Need Chocolate Cherry Cake for a Happy Birthday
My boss fondly reminisces about the chocolate cherry cake his mother used to make for his birthdays, and I'd like to surprise him with one this year (next week). I've never made a chocolate cherry cake before! He grew up in Rochester, NY in the 60s/70s, so I'm hoping for something of that era/locale. Not sure if this means cake mix and pie filling (this thought grosses me out), or what. Any guidance or feedback would be greatly appreciated! Extra points if I can make it in a 9x13 pan and transport it to work (1.5 mi walk, crowded subway) without thoroughly damaging it. Thanks for your help!
I don't know this particular version but here's what I made my hubby.....bake one chocolate cake, sprinkle layers (or the sheet) with amaretto or kirsch, spread with cherry pie filling (homemade is preferable but canned with extra cherries works), frost with stabilized whip cream. He calls it Cherry dream cake.
Thanks, but I think the Black Forest Torte is too fancy... I'm trying to recreate a suburban 1970s cake... and I think you might be right about that Southern Food recipe... I was hoping to have some sort of confirmation that it turns out somewhat good before I present it at work! Thank you for looking.
I have a good chocolate-cherry cake recipe that uses real, melted bittersweet chocolate and drained and chopped amarena cherries. I've only made it in a cake pan, but it's fairly sturdy so you could probably increase the recipe and put it in your 9x13.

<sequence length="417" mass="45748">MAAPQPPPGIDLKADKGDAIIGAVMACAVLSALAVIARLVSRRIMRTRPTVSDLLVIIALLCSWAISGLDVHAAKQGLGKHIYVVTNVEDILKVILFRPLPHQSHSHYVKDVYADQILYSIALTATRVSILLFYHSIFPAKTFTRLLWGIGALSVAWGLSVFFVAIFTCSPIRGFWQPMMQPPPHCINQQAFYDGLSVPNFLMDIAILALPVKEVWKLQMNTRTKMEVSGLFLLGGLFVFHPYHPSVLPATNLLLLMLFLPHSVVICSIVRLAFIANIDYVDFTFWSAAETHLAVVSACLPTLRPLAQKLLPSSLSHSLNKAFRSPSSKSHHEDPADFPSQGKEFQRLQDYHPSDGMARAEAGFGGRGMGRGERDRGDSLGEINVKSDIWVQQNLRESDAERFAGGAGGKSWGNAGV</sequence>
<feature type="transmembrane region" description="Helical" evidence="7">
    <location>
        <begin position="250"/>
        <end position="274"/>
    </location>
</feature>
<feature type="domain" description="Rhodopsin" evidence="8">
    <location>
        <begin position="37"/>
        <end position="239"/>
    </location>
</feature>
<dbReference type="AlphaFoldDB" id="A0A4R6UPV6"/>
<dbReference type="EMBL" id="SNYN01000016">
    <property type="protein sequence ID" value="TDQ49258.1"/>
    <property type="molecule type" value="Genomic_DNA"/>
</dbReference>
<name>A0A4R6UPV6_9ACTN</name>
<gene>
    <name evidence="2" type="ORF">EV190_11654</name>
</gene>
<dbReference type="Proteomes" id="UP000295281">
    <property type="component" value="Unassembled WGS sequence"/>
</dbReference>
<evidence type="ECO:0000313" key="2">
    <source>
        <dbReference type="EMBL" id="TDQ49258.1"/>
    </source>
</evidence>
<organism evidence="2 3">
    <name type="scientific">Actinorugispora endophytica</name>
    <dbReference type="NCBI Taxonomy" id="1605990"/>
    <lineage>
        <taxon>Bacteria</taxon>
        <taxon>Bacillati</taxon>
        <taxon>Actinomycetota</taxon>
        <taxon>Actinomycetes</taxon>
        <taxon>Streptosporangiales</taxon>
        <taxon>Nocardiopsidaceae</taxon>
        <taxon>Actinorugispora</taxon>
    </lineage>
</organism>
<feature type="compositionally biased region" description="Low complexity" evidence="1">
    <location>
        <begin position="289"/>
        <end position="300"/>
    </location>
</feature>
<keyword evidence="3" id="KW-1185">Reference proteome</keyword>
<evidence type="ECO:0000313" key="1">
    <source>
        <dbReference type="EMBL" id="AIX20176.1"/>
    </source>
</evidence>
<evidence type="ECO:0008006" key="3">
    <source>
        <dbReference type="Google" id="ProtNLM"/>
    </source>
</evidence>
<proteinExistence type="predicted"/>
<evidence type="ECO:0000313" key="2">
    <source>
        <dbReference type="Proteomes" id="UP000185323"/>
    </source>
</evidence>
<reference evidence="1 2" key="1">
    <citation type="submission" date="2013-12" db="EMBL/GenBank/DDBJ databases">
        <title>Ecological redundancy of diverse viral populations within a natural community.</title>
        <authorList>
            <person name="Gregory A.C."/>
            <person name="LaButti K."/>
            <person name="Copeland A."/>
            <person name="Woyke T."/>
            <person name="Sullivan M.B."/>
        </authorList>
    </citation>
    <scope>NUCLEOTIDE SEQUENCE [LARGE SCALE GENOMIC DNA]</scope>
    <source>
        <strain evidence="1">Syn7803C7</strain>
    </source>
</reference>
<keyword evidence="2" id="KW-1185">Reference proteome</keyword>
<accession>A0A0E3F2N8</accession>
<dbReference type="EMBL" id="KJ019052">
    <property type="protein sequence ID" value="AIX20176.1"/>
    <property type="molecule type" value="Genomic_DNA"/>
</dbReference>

It is dense and rich, definitely doesn't need frosting.
Let me know if you're interested.
I'd be happy to post it, will do it tomorow once I go through my stack of recipes.
I get the cherries at a couple of local specialty shops here in San Francisco, or from a wholesale company here that sells larger cans.
Where are you? Do you have a Cost Plus around? They might have them.
they are basically a wild Italian cherry that is put up in a thick syrup, which is very dark and makes a great sauce for things, especially if you add a little Cognac to the juice! I digress, sorry, take a look at your Italian delicatesans too, they are often next to the Amaretti cookies. A good brand is Fabbri, better than Tosci (sp?) and you will recognize them by the pretty blue and white jar or can they come in.